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Old 05-23-2015, 08:25 AM   #8
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Hello idahoair. It sounds like you are doing a significant upgrade to your vintage trailer. Airstream was a pioneer in the "univolt" system where ALL the appliances and lights ran on 12v. This allowed you to be boondocking in the heart of Africa while running the comforts in your trailer off the batteries.

Your trailer has three distinct electrical systems. 1. Exterior lights and brakes and a battery charge line all powered by your tow vehicle when you hook up to tow. 2. The 12v system which is basically everything in your trailer except the AC. A key component in the 12v system is the converter that converts 115v AC to 12v DC. This allows you to charge the battery and use your 12v system while plugged into "shore power". 3. The 115v AC system mainly is the household outlets mounted in the walls plus a line for the AC. The AC system is mostly a 30 amp system providing about 3000 watts of AC power to the trailer. The AC will pull about 1800 of those watts when it is running. Plug in a 1500 watt hair dryer and you might pop the circuit breaker.

Surge protection helps protect your sensitive 115v electronic gear from voltage spikes from the grid. I don't use one, but there are just a lot of people who do. A lightning strike at your house is likely to ruin your computer, TV, stereo, and other electronic circuit boards.

The main "indicator" you might like is a battery voltage readout. Then you know when your batteries are fully charged, and when they are not.

So things for you to consider:

Find a good converter. It is the heart of your system. There are many on the market.

Consider a new AC "breaker box". New breakers may be more reliable. Upgrade one of your circuits to ground fault interrupter, or GFI. These breakers are very sensitive to voltage leakage to ground. They prevent shocks if the ground circuit gets compromised. The outlets in the bathroom, kitchen, and outside the trailer ought to be GFI protected.

Consider upgrading your 12v fuse panel.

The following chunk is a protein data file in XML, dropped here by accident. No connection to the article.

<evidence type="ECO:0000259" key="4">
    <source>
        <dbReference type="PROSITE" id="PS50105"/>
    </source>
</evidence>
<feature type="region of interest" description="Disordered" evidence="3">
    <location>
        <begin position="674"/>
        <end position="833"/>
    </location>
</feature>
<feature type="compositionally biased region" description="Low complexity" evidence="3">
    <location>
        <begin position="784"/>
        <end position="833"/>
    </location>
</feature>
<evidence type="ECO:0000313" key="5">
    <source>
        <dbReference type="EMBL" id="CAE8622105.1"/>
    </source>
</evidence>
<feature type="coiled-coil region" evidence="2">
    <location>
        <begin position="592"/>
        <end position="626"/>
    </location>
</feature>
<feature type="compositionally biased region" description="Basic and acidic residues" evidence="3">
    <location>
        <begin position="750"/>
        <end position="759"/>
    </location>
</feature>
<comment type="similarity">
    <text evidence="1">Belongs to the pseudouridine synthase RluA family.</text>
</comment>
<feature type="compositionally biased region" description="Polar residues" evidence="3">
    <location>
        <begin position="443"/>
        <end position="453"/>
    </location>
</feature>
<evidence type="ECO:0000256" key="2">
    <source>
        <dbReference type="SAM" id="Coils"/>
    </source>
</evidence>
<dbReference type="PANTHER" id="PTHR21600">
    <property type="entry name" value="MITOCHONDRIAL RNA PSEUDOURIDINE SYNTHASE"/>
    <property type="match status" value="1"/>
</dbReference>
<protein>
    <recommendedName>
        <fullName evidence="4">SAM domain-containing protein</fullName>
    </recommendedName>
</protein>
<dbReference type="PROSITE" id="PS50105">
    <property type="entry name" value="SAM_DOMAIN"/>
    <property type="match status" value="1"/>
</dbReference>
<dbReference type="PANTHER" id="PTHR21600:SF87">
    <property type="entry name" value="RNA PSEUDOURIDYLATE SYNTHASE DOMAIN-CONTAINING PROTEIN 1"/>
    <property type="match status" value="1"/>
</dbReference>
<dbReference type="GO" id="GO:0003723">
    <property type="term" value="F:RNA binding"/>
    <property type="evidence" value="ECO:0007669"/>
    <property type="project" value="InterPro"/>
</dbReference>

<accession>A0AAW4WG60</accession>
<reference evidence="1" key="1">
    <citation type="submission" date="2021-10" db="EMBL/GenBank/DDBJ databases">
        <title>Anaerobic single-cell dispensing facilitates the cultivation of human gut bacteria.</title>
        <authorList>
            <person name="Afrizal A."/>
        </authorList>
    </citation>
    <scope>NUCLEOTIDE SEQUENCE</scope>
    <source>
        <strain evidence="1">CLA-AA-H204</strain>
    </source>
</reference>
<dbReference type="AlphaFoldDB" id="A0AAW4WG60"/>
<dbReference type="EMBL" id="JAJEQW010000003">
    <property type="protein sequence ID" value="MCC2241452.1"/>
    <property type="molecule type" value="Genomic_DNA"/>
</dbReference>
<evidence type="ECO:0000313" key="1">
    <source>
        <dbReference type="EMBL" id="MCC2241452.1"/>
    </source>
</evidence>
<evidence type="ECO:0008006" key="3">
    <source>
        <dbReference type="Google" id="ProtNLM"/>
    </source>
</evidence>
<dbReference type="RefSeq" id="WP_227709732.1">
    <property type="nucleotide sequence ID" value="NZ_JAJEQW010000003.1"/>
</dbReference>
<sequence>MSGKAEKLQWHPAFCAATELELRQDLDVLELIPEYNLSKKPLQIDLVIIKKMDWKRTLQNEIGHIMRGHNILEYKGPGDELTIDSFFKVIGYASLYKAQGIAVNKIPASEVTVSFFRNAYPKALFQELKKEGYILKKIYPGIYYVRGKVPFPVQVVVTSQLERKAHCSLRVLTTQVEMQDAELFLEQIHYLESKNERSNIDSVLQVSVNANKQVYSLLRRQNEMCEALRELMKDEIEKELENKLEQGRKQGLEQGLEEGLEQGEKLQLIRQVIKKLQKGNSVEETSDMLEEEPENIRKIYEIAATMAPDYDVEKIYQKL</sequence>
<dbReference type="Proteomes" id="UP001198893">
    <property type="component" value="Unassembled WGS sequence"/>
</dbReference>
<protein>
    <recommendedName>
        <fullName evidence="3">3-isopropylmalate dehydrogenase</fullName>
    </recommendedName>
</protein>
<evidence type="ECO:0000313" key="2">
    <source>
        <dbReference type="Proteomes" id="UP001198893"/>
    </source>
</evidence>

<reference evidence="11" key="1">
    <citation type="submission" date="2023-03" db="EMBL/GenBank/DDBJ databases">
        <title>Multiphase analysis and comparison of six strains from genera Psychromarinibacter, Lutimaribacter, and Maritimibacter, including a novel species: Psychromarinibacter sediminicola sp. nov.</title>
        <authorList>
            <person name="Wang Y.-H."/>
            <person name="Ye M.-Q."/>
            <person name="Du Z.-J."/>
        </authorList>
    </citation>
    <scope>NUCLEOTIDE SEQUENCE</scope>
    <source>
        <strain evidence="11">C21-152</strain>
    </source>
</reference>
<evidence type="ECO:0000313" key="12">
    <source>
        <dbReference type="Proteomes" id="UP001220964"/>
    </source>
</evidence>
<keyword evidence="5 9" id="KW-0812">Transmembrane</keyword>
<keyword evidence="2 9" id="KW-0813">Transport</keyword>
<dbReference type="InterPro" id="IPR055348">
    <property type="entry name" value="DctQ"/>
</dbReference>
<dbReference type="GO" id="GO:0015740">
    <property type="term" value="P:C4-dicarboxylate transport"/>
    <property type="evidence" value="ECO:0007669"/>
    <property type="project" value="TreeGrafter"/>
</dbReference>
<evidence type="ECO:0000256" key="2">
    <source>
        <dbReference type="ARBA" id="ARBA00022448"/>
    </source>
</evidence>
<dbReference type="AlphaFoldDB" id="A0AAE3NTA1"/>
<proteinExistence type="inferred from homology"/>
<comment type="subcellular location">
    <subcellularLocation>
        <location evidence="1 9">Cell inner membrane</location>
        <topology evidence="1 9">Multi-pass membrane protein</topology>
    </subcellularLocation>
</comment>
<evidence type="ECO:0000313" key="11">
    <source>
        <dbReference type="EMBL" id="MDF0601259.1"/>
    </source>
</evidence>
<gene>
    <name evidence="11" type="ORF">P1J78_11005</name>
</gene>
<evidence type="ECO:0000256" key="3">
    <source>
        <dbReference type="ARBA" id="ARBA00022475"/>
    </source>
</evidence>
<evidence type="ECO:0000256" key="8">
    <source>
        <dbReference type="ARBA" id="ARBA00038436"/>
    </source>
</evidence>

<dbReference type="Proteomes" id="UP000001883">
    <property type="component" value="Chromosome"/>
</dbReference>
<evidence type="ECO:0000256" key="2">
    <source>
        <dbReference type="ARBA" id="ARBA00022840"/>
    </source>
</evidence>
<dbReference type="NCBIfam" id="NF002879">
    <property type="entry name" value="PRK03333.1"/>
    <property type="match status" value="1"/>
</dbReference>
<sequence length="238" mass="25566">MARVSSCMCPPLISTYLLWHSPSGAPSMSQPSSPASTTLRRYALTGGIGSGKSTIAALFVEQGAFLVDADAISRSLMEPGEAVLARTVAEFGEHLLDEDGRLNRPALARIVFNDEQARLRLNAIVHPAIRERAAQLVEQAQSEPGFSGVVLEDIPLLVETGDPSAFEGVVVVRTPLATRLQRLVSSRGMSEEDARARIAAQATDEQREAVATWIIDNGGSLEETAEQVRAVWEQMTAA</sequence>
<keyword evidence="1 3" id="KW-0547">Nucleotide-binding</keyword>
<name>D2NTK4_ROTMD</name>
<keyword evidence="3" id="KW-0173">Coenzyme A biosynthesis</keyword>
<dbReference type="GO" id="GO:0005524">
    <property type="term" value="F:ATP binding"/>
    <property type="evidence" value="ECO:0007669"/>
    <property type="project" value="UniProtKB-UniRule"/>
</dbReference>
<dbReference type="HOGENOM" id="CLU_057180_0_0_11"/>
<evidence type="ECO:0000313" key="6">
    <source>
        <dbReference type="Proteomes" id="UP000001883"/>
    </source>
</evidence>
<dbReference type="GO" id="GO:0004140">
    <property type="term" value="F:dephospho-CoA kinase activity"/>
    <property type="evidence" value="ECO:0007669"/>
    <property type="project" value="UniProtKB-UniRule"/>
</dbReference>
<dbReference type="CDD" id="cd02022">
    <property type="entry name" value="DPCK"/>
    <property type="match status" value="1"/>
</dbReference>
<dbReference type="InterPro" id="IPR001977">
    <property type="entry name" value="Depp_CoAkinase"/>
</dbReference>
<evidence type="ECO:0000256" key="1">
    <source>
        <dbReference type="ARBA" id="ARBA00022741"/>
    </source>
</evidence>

Consider two 6 volt "golf cart" batteries and a solar panel if you plan on a lot of boondocking. The solar panel will keep the batteries charged on a sunny day. Two 6 volt batteries have more storage capacity than one 12v battery. Remember how quickly your car battery goes dead when you leave the lights on?

My intent is to help you with some of the basics of the Airstream electrical system. I hope it helps a little.

David
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Old 05-23-2015, 09:02 AM   #9
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Electrical work can be intimidating when you look at the whole complex system, but if you break it down into little pieces it's really not that bad. For example say you wanted to upgrade an old water heater to a new one with direct spark ignition. They need 12v to run. Most diyers would be comfortable adding that circuit to there trailers 12v system. There are books and online resources to help you figure out wire size and circuit protection. Like anything the most important thing is a good foundation. The battery, charge converter, power distribution box (fuse box), and system ground (to the shell and chassis) is that foundation. Take your time choosing and installing these components and the rest will fall into place really easily. Good luck and there are lots of good books out there.
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Old 06-17-2015, 06:19 PM   #10
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thanks for the info all.

gives me a good starting point.
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Old 06-23-2015, 09:21 PM   #11